Finding a reliable and trustworthy supplier for your business needs can be a time-consuming exercise. You need to know what you want from your supplier as well as weigh up different suppliers’ costs and standards of quality. Oftentimes, businesses choose a provider solely based on cost, which can turn out to be, well, costly in more ways than one.
Supply chain management consultant, Ray Carter, came up with the 10 Cs of supplier evaluation in an attempt to navigate the complexities in choosing the correct supplier. His article, originally published in 1995, identifies the key criteria on which every business should base their selection process. By using the 10 keywords as a starting point, you can standardise your company’s process, which will further enable you to evaluate potential suppliers fairly and impartially.
Let’s look at the 10 Cs and the questions associated with each one:
1. Competency – How competent is the supplier? Do they have the capability to fulfill your needs on an ongoing basis? Also, look at which other companies use this supplier and why?
2. Capacity – Do the supplier have the capacity to handle your needs on-time and without delay? Look at your minimum and maximum order requirements and whether the supplier can delivery these.
3. Commitment – This refers both to the supplier’s commitment towards an ongoing working relationship with your business as well as their commitment to delivering quality products every time.
4. Control – What processes does the supplier have in place to ensure consistent and reliable delivery? Do they perform regular control checks?
5. Cash – Is the supplier financially-sound? This could have serious implications for your business if your supplier runs out of money.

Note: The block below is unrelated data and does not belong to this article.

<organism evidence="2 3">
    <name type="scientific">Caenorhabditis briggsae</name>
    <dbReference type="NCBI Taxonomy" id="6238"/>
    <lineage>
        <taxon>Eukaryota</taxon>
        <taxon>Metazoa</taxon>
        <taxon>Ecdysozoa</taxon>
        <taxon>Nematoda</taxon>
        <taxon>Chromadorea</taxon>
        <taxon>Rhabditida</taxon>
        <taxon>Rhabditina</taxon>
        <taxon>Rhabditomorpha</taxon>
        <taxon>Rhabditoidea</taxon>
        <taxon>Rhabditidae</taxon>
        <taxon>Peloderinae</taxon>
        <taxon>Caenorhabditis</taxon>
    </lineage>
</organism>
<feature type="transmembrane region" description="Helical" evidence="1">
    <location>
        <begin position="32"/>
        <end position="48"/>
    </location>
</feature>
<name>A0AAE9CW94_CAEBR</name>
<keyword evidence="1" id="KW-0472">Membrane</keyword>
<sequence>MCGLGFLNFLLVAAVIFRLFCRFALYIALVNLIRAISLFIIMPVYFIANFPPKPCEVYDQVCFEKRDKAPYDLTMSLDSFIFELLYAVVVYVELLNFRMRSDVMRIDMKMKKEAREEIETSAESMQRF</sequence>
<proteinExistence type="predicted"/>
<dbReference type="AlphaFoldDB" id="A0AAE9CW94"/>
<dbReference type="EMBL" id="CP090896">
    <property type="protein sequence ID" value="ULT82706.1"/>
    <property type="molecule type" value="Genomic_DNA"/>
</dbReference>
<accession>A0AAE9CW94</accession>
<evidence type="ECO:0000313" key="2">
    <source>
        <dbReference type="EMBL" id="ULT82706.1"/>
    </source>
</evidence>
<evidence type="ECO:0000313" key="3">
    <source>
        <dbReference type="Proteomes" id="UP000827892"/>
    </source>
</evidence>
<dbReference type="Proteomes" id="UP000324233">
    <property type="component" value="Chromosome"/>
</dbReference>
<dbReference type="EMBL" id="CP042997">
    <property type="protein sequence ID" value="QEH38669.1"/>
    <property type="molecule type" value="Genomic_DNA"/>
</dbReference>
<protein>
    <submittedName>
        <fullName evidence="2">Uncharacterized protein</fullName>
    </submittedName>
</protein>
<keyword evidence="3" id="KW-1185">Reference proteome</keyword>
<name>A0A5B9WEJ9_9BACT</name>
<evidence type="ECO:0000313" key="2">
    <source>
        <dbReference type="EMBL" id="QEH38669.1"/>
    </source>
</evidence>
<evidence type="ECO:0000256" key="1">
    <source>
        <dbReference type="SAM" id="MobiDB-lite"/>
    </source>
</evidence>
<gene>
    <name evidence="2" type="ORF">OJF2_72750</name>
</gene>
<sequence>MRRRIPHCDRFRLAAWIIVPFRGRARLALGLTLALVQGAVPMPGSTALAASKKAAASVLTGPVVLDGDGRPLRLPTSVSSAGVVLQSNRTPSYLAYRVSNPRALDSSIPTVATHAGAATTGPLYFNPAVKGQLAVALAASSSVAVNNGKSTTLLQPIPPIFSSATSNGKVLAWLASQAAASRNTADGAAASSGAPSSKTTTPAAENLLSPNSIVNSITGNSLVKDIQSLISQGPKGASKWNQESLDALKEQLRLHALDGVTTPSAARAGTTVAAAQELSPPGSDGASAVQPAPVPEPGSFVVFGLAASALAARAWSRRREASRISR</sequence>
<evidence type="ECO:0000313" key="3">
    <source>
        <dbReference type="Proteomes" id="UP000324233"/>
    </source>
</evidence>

6. Cost – What is the cost of the product and how does it compare to other suppliers? Note, cost should never be the number one reason for choosing a supplier as other factors such as commitment to quality and a financially sound supplier are far more important factors to consider for securing a long term partnership.
7. Consistency – How will the supplier set about delivering a consistent product, and do they have specific processes in place to ensure this consistency?
8. Culture – Does the supplier have a similar work culture to you? This might seem irrelevant but it can be vital to ensure a good working relationship in the long run.
9. Clean – This refers to the ethical treatment of people as well as the environmental impact the supplier’s product might have. Are they following the correct procedures and does it align with your environmental policies?
10. Communication – How will you contact the supplier and how often? Do they have handy tools such as an ordering app to ease the ordering process? How will you raise and ultimately resolve issues?
Carter’s framework proves to be an effective way in which many businesses choose to tackle the process of finding the right supplier for the job. All of the keyword questions can be tweaked to better suit your specific industry, and as such find you the supplier with the right attitude and the same commitment to quality as your business.